It may be sunny, but these are dismal days in Vermont's media.
Today The Eagle Times, based in Claremont, N.H., is closing down and its parent company filing for bankruptcy. Based just across the Connecticut River from Windsor, VT, the paper covered news from a number of towns in Windsor County and even had a bureau in Springfield, VT.
In addition to the Eagle Times, Eagle Publications published twoweekly papers—The Message for the Week, based in Chester, VT, and TheConnecticut Valley Spectator in Lebanon, N.H.—as well as a paper chock full of classified ads, The Weekly Flea.
One of the paper's alums, WDEV radio host Mark Johnson, eulogized the paper on his program this morning. Johnson started his newspaper career at the Times, later moving on to the Burlington Free Press.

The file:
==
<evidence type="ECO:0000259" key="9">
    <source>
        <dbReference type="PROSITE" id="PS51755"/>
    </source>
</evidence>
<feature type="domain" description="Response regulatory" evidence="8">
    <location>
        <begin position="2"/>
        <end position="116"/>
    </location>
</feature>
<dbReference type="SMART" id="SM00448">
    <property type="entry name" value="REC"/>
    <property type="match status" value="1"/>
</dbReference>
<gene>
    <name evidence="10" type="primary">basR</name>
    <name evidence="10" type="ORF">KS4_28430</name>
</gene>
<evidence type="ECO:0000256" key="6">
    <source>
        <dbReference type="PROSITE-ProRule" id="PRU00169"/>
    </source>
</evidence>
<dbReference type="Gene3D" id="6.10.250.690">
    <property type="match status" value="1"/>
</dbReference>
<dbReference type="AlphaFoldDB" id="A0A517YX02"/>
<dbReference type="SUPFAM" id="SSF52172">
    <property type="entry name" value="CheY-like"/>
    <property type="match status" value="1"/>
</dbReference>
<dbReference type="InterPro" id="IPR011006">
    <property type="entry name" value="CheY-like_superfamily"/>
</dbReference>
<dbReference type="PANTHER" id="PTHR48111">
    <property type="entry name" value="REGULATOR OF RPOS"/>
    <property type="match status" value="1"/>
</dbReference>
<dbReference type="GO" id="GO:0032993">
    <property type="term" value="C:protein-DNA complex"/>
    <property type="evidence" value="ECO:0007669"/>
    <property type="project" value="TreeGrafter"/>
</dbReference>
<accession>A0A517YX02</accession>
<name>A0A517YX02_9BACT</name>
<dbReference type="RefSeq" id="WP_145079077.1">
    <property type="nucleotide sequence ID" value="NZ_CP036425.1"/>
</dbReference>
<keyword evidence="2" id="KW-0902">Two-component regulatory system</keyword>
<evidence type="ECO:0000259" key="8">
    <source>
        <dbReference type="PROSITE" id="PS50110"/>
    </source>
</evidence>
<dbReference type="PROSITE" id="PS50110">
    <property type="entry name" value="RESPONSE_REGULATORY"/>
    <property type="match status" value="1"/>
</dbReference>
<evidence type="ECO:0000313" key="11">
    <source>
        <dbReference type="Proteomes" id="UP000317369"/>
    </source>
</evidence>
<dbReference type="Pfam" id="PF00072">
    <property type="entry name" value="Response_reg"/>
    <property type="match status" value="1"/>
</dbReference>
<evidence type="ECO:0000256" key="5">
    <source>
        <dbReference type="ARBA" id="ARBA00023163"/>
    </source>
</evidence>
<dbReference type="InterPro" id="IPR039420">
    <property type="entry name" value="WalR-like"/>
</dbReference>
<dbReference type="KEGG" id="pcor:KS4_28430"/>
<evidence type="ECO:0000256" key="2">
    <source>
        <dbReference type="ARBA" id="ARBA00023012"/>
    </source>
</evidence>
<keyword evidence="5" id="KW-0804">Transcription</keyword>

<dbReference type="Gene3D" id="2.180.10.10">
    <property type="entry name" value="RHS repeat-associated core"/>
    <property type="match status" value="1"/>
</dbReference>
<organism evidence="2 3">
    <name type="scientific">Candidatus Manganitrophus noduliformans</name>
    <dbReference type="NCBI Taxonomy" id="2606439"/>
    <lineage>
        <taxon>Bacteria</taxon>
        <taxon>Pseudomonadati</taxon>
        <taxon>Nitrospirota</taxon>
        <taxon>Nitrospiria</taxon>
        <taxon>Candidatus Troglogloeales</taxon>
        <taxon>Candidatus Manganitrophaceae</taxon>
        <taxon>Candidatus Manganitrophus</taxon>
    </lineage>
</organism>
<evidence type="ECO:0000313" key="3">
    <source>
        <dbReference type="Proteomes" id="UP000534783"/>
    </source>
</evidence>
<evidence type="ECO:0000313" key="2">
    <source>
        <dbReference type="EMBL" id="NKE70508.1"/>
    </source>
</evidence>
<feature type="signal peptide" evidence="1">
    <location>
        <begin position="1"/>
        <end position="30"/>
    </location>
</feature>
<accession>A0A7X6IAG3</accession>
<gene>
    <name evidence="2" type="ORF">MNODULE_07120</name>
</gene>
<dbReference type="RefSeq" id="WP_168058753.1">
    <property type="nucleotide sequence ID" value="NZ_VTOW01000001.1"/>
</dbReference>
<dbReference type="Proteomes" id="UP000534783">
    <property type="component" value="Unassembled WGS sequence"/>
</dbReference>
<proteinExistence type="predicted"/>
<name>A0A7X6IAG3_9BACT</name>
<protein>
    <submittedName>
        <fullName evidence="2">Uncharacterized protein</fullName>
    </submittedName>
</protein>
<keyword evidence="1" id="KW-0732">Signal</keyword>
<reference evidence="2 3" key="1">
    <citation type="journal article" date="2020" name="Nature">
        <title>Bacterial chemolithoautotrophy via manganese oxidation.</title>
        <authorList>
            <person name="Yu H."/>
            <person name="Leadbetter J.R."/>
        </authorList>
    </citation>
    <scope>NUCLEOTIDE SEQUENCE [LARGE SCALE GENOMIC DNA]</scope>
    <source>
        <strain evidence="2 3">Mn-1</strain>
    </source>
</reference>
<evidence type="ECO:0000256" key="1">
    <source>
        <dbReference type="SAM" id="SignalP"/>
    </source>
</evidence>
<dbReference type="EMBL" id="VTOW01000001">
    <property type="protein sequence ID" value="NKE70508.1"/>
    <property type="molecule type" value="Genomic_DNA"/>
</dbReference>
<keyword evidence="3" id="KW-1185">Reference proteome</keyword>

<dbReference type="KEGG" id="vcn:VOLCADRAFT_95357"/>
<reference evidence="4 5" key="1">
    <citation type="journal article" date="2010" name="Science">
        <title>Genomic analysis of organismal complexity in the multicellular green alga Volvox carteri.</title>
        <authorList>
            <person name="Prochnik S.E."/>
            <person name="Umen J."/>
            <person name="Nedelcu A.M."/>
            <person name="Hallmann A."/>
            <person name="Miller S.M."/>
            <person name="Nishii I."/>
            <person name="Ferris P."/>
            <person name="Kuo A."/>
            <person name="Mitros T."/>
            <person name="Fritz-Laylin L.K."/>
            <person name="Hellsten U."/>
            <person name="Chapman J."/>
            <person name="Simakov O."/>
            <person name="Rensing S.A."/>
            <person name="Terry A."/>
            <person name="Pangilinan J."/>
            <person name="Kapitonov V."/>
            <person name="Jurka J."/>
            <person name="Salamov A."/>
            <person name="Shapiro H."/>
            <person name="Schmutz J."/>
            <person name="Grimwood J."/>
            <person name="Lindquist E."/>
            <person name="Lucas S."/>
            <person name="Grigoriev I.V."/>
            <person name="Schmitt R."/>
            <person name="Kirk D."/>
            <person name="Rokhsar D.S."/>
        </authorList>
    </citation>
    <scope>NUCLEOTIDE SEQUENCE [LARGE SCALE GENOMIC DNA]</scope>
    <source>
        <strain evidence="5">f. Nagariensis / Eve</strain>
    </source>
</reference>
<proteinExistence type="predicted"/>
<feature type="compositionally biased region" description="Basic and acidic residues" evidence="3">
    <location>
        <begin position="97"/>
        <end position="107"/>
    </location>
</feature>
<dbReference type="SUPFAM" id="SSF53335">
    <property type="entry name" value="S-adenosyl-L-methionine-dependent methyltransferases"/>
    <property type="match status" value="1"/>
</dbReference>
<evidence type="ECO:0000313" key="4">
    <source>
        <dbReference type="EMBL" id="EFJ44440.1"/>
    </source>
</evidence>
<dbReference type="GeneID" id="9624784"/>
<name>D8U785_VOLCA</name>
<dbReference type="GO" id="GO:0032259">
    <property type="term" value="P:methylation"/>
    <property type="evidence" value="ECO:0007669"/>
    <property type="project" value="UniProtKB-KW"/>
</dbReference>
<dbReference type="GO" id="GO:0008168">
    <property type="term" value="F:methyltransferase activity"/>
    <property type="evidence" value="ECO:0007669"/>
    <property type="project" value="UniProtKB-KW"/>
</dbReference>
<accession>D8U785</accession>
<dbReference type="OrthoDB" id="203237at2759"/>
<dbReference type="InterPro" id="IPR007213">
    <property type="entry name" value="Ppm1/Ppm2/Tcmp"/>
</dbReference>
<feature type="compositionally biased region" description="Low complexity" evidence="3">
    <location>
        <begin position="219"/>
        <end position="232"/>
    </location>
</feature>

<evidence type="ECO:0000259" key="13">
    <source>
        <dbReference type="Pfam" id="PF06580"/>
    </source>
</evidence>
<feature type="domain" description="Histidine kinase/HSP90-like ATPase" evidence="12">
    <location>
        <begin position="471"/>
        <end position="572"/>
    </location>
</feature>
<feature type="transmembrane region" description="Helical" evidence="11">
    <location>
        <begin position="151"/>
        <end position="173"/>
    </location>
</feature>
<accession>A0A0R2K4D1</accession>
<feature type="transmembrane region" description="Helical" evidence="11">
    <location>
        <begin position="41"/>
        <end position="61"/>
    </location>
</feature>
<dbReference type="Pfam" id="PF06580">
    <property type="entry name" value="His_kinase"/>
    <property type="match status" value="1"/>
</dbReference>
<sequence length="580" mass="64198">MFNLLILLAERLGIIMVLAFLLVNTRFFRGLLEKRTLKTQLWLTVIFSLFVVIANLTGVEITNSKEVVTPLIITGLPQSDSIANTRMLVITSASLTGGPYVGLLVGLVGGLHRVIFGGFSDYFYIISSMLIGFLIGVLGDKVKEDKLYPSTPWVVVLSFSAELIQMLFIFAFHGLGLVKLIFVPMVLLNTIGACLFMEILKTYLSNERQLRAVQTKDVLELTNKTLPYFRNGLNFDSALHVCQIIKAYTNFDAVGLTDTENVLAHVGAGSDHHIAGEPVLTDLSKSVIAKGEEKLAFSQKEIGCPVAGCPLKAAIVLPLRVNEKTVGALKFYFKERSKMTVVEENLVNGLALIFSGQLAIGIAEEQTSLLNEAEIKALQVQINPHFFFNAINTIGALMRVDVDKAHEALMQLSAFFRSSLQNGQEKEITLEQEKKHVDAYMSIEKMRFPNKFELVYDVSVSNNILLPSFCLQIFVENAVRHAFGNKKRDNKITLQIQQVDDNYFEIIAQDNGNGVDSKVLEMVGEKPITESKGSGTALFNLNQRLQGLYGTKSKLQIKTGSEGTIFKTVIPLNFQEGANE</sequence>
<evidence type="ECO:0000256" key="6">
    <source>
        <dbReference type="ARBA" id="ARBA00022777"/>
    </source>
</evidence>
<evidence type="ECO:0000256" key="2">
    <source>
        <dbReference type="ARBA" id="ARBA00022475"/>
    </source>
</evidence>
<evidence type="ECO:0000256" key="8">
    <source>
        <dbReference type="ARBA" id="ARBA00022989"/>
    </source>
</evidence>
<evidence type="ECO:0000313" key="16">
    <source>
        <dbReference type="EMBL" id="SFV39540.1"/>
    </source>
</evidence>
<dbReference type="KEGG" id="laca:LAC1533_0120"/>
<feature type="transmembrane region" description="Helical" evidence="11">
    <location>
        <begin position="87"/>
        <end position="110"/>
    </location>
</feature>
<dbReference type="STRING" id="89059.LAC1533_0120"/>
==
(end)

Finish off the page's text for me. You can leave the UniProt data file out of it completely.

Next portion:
Johnson rightly noted that the loss of the Times is troubling for two reasons: It truly was a locally owned paper that provided hyper-local news, and it was also part of the disappearing "farm league" for journalists. As smaller papers disappear, so do opportunities for younger journalists looking for their first job.
Yesterday, the Burlington Free Press joined its 84 newspaper colleagues in Gannett's Community Publishing Division in a mass layoff. In all, about 1400 employees are expected to be laid off nationwide. Including more than 125 people from six papers in New Jersey, and roughly 100 from the Cincinnati Enquirer. For a running tally, check out this site.
The numbers in Vermont are not yet clear, and we're waiting for more official word from Freeps Publisher Brad Robertson. Today, Robertson plans to hold two meetings with employees — one at 10a.m. and the other at 5 p.m. — to discuss the layoffs.